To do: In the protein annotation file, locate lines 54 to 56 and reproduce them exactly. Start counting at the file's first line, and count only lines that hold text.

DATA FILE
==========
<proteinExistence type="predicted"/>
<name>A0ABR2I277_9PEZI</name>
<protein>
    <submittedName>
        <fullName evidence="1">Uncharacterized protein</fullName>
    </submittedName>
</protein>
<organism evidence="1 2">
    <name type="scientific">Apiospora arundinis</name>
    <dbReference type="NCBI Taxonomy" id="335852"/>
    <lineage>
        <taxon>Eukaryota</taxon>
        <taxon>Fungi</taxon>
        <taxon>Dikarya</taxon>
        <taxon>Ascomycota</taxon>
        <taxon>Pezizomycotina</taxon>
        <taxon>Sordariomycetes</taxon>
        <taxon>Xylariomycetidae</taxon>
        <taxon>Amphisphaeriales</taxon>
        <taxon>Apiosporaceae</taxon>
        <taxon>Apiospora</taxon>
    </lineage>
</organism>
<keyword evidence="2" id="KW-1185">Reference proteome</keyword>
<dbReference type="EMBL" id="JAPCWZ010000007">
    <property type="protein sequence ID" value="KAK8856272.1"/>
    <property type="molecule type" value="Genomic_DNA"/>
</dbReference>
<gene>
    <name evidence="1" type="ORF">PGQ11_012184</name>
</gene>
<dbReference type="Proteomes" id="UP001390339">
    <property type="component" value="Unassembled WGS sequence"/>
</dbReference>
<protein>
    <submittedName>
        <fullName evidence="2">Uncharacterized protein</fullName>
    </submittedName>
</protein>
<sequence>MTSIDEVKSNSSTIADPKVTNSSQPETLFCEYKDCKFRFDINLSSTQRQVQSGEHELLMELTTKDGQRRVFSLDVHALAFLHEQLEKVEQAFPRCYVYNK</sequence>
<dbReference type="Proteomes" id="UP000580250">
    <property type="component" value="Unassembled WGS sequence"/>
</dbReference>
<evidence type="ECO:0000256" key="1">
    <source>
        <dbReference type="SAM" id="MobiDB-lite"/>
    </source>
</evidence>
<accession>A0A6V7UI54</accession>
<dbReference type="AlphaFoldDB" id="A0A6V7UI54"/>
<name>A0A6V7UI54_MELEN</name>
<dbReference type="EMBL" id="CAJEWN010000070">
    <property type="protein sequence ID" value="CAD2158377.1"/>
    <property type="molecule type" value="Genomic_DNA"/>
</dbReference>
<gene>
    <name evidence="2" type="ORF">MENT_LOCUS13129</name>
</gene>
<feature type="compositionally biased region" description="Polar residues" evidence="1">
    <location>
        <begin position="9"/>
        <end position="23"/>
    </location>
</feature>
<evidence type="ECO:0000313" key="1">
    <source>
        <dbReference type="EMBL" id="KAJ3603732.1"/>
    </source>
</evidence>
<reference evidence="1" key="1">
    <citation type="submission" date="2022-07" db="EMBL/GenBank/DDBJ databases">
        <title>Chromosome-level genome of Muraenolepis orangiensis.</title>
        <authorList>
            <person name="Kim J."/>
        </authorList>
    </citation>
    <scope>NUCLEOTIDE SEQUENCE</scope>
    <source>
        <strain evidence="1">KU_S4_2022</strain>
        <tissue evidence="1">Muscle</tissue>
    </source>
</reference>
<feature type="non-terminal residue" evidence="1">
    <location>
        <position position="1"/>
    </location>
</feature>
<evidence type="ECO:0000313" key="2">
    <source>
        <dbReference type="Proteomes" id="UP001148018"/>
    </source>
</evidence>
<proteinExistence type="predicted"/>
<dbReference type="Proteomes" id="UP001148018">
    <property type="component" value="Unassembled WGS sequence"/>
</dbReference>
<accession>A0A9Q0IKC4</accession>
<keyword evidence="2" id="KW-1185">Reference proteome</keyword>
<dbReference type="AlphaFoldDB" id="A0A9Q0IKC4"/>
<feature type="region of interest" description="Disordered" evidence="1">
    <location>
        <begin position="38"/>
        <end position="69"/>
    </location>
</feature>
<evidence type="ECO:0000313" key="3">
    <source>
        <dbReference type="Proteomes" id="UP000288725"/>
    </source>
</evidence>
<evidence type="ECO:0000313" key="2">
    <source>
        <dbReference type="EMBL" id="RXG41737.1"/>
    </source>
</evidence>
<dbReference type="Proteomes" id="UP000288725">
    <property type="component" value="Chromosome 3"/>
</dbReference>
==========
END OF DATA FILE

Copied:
    <property type="molecule type" value="Genomic_DNA"/>
</dbReference>
<gene>